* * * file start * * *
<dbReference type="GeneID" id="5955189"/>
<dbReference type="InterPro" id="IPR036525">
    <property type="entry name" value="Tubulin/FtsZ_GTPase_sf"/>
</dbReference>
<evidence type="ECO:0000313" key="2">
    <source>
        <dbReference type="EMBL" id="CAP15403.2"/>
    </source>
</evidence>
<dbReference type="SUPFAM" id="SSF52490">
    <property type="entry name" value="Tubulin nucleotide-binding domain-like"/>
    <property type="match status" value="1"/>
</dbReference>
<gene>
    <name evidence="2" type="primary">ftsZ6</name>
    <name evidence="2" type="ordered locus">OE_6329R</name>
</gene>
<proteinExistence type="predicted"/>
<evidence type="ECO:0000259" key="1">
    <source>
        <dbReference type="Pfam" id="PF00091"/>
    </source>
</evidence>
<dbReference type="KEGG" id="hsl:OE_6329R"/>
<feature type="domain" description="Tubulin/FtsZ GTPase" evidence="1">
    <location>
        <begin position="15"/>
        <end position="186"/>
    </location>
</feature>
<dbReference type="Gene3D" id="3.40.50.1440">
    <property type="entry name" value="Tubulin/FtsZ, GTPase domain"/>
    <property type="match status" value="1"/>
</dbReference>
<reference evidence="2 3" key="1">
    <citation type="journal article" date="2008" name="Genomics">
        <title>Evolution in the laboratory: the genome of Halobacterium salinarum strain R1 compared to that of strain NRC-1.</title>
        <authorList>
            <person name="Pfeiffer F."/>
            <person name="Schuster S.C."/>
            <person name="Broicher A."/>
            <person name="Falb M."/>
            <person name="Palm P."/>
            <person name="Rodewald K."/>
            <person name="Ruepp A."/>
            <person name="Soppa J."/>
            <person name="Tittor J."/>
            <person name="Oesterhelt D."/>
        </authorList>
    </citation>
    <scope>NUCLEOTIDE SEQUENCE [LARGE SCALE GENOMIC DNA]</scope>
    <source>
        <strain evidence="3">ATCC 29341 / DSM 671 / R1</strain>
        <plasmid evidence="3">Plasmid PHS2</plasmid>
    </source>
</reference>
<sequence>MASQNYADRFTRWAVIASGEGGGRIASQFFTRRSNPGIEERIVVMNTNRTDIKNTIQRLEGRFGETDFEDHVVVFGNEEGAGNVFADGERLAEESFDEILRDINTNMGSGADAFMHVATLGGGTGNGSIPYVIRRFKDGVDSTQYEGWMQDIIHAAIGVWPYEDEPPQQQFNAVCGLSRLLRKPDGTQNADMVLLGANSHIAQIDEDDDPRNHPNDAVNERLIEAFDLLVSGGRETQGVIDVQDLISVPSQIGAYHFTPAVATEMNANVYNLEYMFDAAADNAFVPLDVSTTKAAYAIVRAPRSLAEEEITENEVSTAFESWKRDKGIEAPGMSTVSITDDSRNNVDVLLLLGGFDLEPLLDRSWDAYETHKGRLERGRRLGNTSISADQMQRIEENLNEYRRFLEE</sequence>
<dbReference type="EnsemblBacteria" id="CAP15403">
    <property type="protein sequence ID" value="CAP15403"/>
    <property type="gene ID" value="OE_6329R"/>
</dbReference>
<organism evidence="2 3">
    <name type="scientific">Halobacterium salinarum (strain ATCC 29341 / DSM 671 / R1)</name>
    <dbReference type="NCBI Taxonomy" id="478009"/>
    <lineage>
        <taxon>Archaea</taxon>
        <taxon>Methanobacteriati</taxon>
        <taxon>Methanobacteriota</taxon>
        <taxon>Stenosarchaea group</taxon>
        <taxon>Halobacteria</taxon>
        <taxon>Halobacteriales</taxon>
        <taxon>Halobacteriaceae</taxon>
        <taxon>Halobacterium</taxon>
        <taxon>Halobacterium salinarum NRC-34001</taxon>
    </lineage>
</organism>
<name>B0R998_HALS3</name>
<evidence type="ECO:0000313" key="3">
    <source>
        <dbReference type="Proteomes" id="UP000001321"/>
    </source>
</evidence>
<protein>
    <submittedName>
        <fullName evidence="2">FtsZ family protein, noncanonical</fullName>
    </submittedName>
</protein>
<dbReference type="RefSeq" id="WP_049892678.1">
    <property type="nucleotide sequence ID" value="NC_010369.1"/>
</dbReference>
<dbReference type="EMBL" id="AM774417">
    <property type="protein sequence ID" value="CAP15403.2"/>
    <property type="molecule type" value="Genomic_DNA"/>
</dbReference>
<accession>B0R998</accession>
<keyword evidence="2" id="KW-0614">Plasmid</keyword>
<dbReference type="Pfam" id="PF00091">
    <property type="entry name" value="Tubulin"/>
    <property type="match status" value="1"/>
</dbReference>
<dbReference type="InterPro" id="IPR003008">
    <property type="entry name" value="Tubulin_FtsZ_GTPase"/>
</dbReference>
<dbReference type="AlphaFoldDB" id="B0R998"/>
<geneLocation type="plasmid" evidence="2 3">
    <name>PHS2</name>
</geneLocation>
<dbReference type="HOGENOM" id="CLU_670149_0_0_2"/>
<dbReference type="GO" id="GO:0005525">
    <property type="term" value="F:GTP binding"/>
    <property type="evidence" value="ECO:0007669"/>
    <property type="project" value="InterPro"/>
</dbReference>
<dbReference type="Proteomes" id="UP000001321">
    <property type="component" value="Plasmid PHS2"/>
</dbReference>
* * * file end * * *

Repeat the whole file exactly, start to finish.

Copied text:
<dbReference type="GeneID" id="5955189"/>
<dbReference type="InterPro" id="IPR036525">
    <property type="entry name" value="Tubulin/FtsZ_GTPase_sf"/>
</dbReference>
<evidence type="ECO:0000313" key="2">
    <source>
        <dbReference type="EMBL" id="CAP15403.2"/>
    </source>
</evidence>
<dbReference type="SUPFAM" id="SSF52490">
    <property type="entry name" value="Tubulin nucleotide-binding domain-like"/>
    <property type="match status" value="1"/>
</dbReference>
<gene>
    <name evidence="2" type="primary">ftsZ6</name>
    <name evidence="2" type="ordered locus">OE_6329R</name>
</gene>
<proteinExistence type="predicted"/>
<evidence type="ECO:0000259" key="1">
    <source>
        <dbReference type="Pfam" id="PF00091"/>
    </source>
</evidence>
<dbReference type="KEGG" id="hsl:OE_6329R"/>
<feature type="domain" description="Tubulin/FtsZ GTPase" evidence="1">
    <location>
        <begin position="15"/>
        <end position="186"/>
    </location>
</feature>
<dbReference type="Gene3D" id="3.40.50.1440">
    <property type="entry name" value="Tubulin/FtsZ, GTPase domain"/>
    <property type="match status" value="1"/>
</dbReference>
<reference evidence="2 3" key="1">
    <citation type="journal article" date="2008" name="Genomics">
        <title>Evolution in the laboratory: the genome of Halobacterium salinarum strain R1 compared to that of strain NRC-1.</title>
        <authorList>
            <person name="Pfeiffer F."/>
            <person name="Schuster S.C."/>
            <person name="Broicher A."/>
            <person name="Falb M."/>
            <person name="Palm P."/>
            <person name="Rodewald K."/>
            <person name="Ruepp A."/>
            <person name="Soppa J."/>
            <person name="Tittor J."/>
            <person name="Oesterhelt D."/>
        </authorList>
    </citation>
    <scope>NUCLEOTIDE SEQUENCE [LARGE SCALE GENOMIC DNA]</scope>
    <source>
        <strain evidence="3">ATCC 29341 / DSM 671 / R1</strain>
        <plasmid evidence="3">Plasmid PHS2</plasmid>
    </source>
</reference>
<sequence>MASQNYADRFTRWAVIASGEGGGRIASQFFTRRSNPGIEERIVVMNTNRTDIKNTIQRLEGRFGETDFEDHVVVFGNEEGAGNVFADGERLAEESFDEILRDINTNMGSGADAFMHVATLGGGTGNGSIPYVIRRFKDGVDSTQYEGWMQDIIHAAIGVWPYEDEPPQQQFNAVCGLSRLLRKPDGTQNADMVLLGANSHIAQIDEDDDPRNHPNDAVNERLIEAFDLLVSGGRETQGVIDVQDLISVPSQIGAYHFTPAVATEMNANVYNLEYMFDAAADNAFVPLDVSTTKAAYAIVRAPRSLAEEEITENEVSTAFESWKRDKGIEAPGMSTVSITDDSRNNVDVLLLLGGFDLEPLLDRSWDAYETHKGRLERGRRLGNTSISADQMQRIEENLNEYRRFLEE</sequence>
<dbReference type="EnsemblBacteria" id="CAP15403">
    <property type="protein sequence ID" value="CAP15403"/>
    <property type="gene ID" value="OE_6329R"/>
</dbReference>
<organism evidence="2 3">
    <name type="scientific">Halobacterium salinarum (strain ATCC 29341 / DSM 671 / R1)</name>
    <dbReference type="NCBI Taxonomy" id="478009"/>
    <lineage>
        <taxon>Archaea</taxon>
        <taxon>Methanobacteriati</taxon>
        <taxon>Methanobacteriota</taxon>
        <taxon>Stenosarchaea group</taxon>
        <taxon>Halobacteria</taxon>
        <taxon>Halobacteriales</taxon>
        <taxon>Halobacteriaceae</taxon>
        <taxon>Halobacterium</taxon>
        <taxon>Halobacterium salinarum NRC-34001</taxon>
    </lineage>
</organism>
<name>B0R998_HALS3</name>
<evidence type="ECO:0000313" key="3">
    <source>
        <dbReference type="Proteomes" id="UP000001321"/>
    </source>
</evidence>
<protein>
    <submittedName>
        <fullName evidence="2">FtsZ family protein, noncanonical</fullName>
    </submittedName>
</protein>
<dbReference type="RefSeq" id="WP_049892678.1">
    <property type="nucleotide sequence ID" value="NC_010369.1"/>
</dbReference>
<dbReference type="EMBL" id="AM774417">
    <property type="protein sequence ID" value="CAP15403.2"/>
    <property type="molecule type" value="Genomic_DNA"/>
</dbReference>
<accession>B0R998</accession>
<keyword evidence="2" id="KW-0614">Plasmid</keyword>
<dbReference type="Pfam" id="PF00091">
    <property type="entry name" value="Tubulin"/>
    <property type="match status" value="1"/>
</dbReference>
<dbReference type="InterPro" id="IPR003008">
    <property type="entry name" value="Tubulin_FtsZ_GTPase"/>
</dbReference>
<dbReference type="AlphaFoldDB" id="B0R998"/>
<geneLocation type="plasmid" evidence="2 3">
    <name>PHS2</name>
</geneLocation>
<dbReference type="HOGENOM" id="CLU_670149_0_0_2"/>
<dbReference type="GO" id="GO:0005525">
    <property type="term" value="F:GTP binding"/>
    <property type="evidence" value="ECO:0007669"/>
    <property type="project" value="InterPro"/>
</dbReference>
<dbReference type="Proteomes" id="UP000001321">
    <property type="component" value="Plasmid PHS2"/>
</dbReference>